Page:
Over the years, GitHub engineers have developed many ways to observe how our systems behave. We mostly make use of statsd for metrics, the syslog format for plain text logs and OpenTracing for request traces. While we have somewhat standardized what we emit, we tend to solve the same problems over and over in each new system we develop.
And, while each component serves its individual purpose well, interoperability is a challenge. For example, several pieces of GitHub’s infrastructure use different statsd dialects, which means we have to special-case our telemetry code in different places – a non-trivial amount of work!
Different components can use different vocabularies for similar observability concepts, making investigatory work difficult. For example, there’s quite a bit of complexity around following a GitHub.com request across various telemetry signals, which can include metrics, traces, logs, errors and exceptions. While we emit a lot of telemetry data, it can still be difficult to use in practice.
We needed a solution that would allow us to standardize telemetry usage at GitHub, while making it easy for developers around the organization to instrument their code. The OpenTelemetry project provided us with exactly that!
OpenTelemetry introduces a common, vendor-neutral format for telemetry signals: OTLP. It also enables telemetry signals to be easily correlated with each other.
Moreover, we can reduce manual work for our engineers by adopting the OpenTelemetry SDKs – their inherent extensibility allows engineers to avoid re-instrumenting their applications if we need to change our telemetry collection backend, and with only one client SDK per-language we can easily propagate best practices among codebases.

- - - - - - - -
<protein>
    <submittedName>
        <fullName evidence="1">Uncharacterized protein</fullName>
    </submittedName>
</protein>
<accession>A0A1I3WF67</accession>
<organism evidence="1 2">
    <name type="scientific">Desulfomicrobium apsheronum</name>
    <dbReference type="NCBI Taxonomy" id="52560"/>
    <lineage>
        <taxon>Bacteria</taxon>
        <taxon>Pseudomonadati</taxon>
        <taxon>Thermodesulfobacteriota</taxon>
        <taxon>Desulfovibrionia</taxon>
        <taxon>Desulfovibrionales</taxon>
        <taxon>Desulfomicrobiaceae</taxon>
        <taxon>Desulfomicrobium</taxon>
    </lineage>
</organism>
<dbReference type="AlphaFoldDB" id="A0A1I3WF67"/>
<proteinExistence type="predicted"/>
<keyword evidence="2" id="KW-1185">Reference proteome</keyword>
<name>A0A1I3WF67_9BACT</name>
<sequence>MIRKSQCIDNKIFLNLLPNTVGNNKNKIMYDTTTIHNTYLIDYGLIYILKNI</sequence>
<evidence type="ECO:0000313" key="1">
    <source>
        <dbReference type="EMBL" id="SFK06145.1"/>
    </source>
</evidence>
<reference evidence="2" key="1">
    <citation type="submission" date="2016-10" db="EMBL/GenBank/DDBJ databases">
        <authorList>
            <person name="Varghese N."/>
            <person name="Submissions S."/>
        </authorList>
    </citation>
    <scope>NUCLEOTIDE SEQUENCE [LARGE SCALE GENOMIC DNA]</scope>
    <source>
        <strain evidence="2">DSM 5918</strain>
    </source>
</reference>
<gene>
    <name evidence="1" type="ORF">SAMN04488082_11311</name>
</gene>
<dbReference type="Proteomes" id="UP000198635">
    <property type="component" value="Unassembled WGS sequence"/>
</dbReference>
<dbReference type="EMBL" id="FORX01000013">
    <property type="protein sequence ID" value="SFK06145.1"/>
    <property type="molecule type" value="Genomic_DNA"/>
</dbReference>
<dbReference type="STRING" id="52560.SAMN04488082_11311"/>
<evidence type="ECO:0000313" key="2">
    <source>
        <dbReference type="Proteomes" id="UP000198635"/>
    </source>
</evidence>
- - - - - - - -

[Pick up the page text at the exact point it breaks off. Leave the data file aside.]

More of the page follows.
OpenTelemetry empowers us to build integrated and opinionated solutions for our engineers. Designing for observability can be at the forefront of our application engineer’s minds, because we can make it so rewarding.
At the moment, we’re focusing on building out excellent support for the OpenTelemetry tracing signal. We believe that tracing your application should be the main entry point to observability, because we live in a distributed-systems world and tracing illuminates this in a way that’s almost magical.
We believe that tracing allows us to naturally and easily add/derive additional signals once it’s in place: many metrics, for example, can be calculated by backends automatically, tracing events can be converted to detailed logs automatically, and exceptions can automatically be reported to our tracking systems.
We’re building opinionated internal helper libraries for OpenTelemetry, so that engineers can add tracing to their systems quickly, rather than spending hours re-inventing the wheel for unsatisfying results. For example, our helper libraries automatically make sure you’re not emitting traces during your tests, to keep your test suites running smoothly: